In the latter category of tweets, China’s microbloggers have become borderline political, often calling into question the integrity and competence of Communist Party-run CCTV. On Feb. 19 a self-identified Beijing police officer tweeted: “When you see CCTV and other mainstream media report the European horse meat scandal, and then you go back and look at our country’s food safety crisis and groundwater contamination, don’t you want to blush? The nerve!”

Some of the most popular tweets generated from the dual scandals combine the two critiques: culinary and media. This rambling Feb. 15 missive from “fen1234,” a microblogger in Anhui province, names several infamous Chinese -- and non-Chinese -- food safety scandals: “CCTV has reported the European horsemeat event for days on end with no goal other than to taunt the European officials: ‘Can’t you handle such a small thing? It’d be solved if it happened in China.’ Is horsemeat poisonous? Compared with clenbuterol, water-injected beef, hormone-ripened chicken, leather milk, melamine, and Sudan red, horse meat is a trifle. Despite the fact that China’s food safety situation is notorious around the world, CCTV is willing to serve as the conscience of the capitalist media.” Fen1234’s tweet has been forwarded more than 5,400 times and generated more than 800 comments.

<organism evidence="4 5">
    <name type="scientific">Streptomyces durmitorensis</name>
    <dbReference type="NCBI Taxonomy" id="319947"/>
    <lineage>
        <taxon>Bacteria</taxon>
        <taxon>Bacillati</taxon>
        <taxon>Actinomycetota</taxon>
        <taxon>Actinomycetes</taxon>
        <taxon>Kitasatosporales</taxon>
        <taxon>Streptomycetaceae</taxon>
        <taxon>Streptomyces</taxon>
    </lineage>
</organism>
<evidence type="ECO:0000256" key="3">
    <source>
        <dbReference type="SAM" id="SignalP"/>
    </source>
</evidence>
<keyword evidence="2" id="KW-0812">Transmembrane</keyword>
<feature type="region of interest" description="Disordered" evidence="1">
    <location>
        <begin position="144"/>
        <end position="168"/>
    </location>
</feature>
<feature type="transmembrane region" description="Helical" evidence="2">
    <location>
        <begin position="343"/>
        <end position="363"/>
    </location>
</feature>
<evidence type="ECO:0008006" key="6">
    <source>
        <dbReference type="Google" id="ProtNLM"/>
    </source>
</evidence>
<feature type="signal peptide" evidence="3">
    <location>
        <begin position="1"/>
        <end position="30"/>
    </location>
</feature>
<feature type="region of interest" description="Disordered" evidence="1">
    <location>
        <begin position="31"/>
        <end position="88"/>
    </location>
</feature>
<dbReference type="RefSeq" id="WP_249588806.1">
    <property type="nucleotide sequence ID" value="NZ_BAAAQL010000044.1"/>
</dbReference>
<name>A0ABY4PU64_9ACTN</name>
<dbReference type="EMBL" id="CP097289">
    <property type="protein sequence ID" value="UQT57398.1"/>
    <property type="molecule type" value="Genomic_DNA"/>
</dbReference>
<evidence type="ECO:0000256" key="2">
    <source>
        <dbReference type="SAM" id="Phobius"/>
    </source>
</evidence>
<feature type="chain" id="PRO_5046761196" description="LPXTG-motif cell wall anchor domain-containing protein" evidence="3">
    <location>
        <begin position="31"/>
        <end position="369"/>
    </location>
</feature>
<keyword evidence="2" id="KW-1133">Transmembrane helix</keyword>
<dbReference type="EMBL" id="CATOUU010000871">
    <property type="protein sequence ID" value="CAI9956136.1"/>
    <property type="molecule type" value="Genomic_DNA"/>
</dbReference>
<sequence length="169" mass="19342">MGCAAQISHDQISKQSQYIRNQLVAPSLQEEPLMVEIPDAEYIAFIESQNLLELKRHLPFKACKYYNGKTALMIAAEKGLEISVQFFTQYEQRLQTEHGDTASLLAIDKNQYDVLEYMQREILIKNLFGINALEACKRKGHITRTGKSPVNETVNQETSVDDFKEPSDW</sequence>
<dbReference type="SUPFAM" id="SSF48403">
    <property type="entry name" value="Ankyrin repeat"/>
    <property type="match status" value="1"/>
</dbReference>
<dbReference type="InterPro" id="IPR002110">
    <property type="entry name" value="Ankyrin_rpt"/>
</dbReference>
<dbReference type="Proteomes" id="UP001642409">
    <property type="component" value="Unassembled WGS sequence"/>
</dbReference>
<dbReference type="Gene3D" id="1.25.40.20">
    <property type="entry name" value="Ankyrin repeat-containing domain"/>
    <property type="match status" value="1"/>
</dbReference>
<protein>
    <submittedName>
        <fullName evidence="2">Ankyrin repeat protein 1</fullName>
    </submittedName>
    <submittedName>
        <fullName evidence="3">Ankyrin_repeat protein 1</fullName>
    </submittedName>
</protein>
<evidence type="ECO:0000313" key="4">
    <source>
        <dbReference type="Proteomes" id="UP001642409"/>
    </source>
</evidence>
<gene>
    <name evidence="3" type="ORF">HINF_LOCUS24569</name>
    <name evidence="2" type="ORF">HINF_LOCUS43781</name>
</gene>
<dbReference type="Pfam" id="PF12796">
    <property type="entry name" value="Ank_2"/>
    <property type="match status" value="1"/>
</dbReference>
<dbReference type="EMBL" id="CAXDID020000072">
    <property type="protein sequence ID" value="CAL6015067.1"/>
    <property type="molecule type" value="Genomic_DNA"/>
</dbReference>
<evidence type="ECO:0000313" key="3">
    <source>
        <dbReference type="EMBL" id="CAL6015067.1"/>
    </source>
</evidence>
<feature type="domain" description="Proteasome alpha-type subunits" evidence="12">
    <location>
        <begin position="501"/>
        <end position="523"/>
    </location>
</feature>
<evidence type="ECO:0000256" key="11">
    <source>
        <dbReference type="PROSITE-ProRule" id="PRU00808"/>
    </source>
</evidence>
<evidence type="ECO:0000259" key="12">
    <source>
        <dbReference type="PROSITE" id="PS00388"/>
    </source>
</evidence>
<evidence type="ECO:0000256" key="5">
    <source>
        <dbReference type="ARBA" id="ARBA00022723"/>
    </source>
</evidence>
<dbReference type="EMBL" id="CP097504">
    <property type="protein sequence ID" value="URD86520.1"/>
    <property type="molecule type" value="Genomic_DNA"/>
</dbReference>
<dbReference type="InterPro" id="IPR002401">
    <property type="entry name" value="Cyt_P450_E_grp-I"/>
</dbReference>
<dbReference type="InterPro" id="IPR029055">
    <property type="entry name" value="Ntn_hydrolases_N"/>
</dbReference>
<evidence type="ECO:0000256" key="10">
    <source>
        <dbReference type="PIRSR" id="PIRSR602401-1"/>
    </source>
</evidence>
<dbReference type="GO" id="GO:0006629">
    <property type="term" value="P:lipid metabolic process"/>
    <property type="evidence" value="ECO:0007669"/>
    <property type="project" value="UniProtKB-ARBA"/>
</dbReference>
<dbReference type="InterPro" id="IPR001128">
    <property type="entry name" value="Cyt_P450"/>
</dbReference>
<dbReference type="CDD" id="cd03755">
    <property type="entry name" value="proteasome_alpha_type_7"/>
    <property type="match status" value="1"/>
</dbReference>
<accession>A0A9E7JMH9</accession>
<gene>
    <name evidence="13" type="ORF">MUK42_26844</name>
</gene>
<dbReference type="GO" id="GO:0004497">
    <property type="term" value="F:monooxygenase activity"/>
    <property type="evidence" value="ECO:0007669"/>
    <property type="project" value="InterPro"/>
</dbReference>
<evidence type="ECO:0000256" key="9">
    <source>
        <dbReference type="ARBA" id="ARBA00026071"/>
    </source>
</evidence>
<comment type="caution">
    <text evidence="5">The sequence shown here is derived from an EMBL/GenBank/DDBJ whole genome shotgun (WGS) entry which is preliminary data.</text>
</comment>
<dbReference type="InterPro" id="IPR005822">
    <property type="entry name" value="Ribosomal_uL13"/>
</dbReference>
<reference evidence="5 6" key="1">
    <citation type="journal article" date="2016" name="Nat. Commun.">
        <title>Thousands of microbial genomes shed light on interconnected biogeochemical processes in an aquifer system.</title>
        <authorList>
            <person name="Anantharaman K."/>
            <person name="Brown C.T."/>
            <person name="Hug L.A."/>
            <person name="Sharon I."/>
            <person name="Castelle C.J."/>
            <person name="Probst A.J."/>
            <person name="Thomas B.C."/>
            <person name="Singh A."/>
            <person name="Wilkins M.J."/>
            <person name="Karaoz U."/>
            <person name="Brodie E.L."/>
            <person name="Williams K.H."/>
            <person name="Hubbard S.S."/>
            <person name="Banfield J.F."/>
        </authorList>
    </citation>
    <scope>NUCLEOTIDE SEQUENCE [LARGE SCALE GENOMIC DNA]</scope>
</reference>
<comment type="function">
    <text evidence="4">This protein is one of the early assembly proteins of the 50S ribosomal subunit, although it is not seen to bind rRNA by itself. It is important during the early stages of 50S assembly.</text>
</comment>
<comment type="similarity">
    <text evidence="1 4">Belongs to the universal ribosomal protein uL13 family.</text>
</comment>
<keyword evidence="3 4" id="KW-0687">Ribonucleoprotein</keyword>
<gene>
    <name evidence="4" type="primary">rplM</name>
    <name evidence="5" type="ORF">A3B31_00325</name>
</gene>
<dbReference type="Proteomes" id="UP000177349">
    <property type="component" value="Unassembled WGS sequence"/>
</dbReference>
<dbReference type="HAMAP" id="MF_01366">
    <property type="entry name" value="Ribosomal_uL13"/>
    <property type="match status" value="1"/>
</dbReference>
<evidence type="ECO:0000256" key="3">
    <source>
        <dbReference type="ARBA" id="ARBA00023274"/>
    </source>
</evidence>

It seems the already considerable gap between state-run media outlets and the growing ranks of microbloggers who have made a national pastime of deriding them is only growing wider.

(Adam Minter, the Shanghai correspondent for the World View blog, is writing “Junkyard Planet,” a book on the global recycling industry. The opinions expressed are his own.)

This column does not necessarily reflect the opinion of Bloomberg View's editorial board or Bloomberg LP, its owners and investors.

    To contact the author of this story:
    Adam Minter at

    To contact the editor responsible for this story:
    Zara Kessler at

    Before it's here, it's on the Bloomberg Terminal.